Why is it that Blender will only allow me to render with a CPU (GPU choice is unavailable)? Or is it until I acquire a graphics card that is specially built for such a task?

The images below show a Dell System Diagnostics (Video calibration) and GPU-Z results.

The diagnostics shows "GPU1" there. Doesn't that mean something?

GPU-Z capture

Platform: Dell Inspiron 3521 notebook with Core i3 Intel HD Graphics 4000

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    $\begingroup$ you have intel integrated graphics. So there is no real graphics card for blender to use. (In most cases blender will not use intel for GPU compute.) However try checking the "CUDA" computing checkbox at the bottom of the driver settings.(your last screen shot) $\endgroup$
    – David
    Commented Jun 22, 2017 at 13:35
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    $\begingroup$ I think those checkboxes' purpose is only to show the computing capabilities that GPU has, it's not like you can just click and enable CUDA on intel integrated graphics. $\endgroup$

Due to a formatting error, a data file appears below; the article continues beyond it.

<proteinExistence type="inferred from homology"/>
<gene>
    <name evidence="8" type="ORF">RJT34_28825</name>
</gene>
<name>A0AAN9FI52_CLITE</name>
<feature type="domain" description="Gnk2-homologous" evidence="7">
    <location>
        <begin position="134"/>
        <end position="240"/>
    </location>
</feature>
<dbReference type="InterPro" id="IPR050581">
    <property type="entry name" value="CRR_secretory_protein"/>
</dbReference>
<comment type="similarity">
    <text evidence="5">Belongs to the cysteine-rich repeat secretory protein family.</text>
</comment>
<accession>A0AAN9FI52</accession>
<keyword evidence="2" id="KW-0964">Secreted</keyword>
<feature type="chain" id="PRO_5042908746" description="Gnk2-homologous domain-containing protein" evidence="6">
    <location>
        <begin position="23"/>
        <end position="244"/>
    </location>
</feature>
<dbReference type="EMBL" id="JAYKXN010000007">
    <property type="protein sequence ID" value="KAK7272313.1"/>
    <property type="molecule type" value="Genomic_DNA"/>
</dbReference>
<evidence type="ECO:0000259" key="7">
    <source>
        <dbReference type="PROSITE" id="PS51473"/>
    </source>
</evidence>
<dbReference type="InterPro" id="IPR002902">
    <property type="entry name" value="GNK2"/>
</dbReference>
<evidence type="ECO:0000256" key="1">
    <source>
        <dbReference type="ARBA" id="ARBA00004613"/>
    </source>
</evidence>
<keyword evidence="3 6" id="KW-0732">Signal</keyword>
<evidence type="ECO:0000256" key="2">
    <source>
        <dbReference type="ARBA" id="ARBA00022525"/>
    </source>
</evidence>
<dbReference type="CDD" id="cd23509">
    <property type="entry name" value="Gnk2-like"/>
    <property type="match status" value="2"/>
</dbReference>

– tacofisher
    Commented Jun 22, 2017 at 14:05
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    $\begingroup$ @David Uh no, Intel Integrated graphics are real graphics hardware, I'm not sure how you think that works, but you can actually use Intel integrated GPUs for compute tasks, and they speed up SIMD phenomenally, the issue here is that blender has opted not to write the code for Intel OpenCL, not that some how intel hardware isn't capable of speeding anything up. I doubt you could use AMD implementation with out having to rewrite major sections of code however, so I doubt they are going to do this (and I don't blame them) $\endgroup$
    – Krupip
    Commented Jun 22, 2017 at 18:44

3 Answers 3